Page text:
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What are P, NP-Complete, and NP-Hard?

I ended up writing this for someone on StackOverflow; thought I’d preserve it here too.

We start with the idea of a decision problem, a problem for which an algorithm can always answer “yes” or “no.” We also need the idea of two models of computer (Turing machine, really): deterministic and non-deterministic. A deterministic computer is the regular computer we always thinking of; a non-deterministic computer is one that is just like we’re used to except that is has unlimited parallelism, so that any time you come to a branch, you spawn a new “process” and examine both sides. Like Yogi Berra said, when you come to a fork in the road, you should take it.

A decision problem is in P if there is a known polynomial-time algorithm to get that answer. A decision problem is in NP if there is a known polynomial-time algorithm for a non-deterministic machine to get the answer.

Problems known to be in P are trivially in NP — the nondeterministic machine just never troubles itself to fork another process, and acts just like a deterministic one. There are problems that are known to be neither in P nor NP; a simple example is to enumerate all the bit vectors of length n. No matter what, that takes 2n steps.

(Strictly, a decision problem is in NP if a nondeterministic machine can arrive at an answer in poly-time, and a deterministic machine can verify that the solution is correct in poly time.)

But there are some problems which are known to be in NP for which no poly-time deterministic algorithm is known; in other words, we know they’re in NP, but don’t know if they’re in P. The traditional example is the decision-problem version of the Traveling Salesman Problem (decision-TSP): given the cities and distances, is there a route that covers all the cities, returning to the starting point, in less than x distance? It’s easy in a nondeterministic machine, because every time the nondeterministic traveling salesman comes to a fork in the road, he takes it: his clones head on to the next city they haven’t visited, and at the end they compare notes and see if any of the clones took less than x distance.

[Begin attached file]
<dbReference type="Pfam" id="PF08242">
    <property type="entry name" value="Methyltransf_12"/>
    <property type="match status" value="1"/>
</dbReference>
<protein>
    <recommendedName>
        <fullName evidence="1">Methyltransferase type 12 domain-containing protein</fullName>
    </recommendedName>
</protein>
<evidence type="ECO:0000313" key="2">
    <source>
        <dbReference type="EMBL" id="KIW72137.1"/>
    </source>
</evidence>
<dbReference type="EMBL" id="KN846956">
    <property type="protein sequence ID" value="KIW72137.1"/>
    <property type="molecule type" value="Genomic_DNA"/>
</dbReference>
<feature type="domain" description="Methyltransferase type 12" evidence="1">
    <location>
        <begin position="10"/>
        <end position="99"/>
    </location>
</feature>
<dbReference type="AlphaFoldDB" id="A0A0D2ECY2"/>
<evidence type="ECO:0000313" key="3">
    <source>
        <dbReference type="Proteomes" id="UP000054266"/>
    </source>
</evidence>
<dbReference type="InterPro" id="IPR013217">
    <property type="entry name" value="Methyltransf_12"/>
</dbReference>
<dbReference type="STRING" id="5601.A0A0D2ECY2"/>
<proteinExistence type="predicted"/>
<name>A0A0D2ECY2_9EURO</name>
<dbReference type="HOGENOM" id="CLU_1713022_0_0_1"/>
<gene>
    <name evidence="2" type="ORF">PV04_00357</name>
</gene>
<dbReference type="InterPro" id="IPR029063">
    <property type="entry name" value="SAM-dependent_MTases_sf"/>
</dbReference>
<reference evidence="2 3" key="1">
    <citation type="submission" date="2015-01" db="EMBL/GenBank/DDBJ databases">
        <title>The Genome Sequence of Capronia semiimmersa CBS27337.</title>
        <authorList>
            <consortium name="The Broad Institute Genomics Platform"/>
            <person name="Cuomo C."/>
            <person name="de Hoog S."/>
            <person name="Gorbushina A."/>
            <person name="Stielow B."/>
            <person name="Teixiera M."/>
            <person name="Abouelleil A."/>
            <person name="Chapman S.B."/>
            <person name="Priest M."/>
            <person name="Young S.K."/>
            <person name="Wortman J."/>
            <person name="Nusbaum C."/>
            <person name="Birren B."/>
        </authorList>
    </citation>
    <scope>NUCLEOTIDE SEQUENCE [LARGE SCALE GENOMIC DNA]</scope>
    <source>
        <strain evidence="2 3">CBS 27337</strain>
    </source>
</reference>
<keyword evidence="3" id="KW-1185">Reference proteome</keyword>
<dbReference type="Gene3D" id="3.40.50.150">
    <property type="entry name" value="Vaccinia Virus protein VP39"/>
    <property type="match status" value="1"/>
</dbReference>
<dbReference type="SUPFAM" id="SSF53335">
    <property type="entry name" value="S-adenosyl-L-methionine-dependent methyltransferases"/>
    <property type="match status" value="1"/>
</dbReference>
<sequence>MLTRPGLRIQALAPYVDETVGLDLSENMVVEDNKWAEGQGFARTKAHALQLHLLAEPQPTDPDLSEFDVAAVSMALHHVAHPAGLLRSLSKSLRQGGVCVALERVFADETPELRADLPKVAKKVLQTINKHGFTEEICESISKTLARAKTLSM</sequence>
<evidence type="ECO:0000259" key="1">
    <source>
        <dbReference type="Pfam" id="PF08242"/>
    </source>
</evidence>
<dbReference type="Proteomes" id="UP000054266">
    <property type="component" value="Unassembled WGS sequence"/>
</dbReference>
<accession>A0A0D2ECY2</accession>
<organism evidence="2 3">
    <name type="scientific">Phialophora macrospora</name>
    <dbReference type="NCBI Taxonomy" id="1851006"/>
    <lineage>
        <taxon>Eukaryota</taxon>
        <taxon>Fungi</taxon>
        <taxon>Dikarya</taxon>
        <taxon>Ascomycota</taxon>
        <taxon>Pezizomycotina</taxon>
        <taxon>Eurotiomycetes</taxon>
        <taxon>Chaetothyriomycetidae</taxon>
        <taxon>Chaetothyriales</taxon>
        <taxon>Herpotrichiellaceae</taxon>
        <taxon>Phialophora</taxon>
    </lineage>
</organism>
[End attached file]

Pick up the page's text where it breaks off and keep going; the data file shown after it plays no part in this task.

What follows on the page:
(Then, the exponentially many clones get to fight it out for which ones must be killed.)[1]

It’s not known whether decision-TSP is in P: there’s no known poly-time solution, but there’s no proof such a solution doesn’t exist.

Now, one more concept: given decision problems P and Q, if an algorithm can transform a solution for P into a solution for Q in polynomial time, it’s said that Q is poly-time reducible (or just reducible) to P.

A problem is NP-complete if you can prove that (1) it’s in NP, and (2) show that it’s poly-time reducible to a problem already known to be NP-complete. (The hard part of that was proving the first example of an NP-complete problem: that was done by Steve Cook in Cook’s Theorem.)

So really, what it says is that if anyone ever finds a poly-time solution to one NP-complete problem, they’ve automatically got one for all the NP-complete problems; that will also mean that P=NP.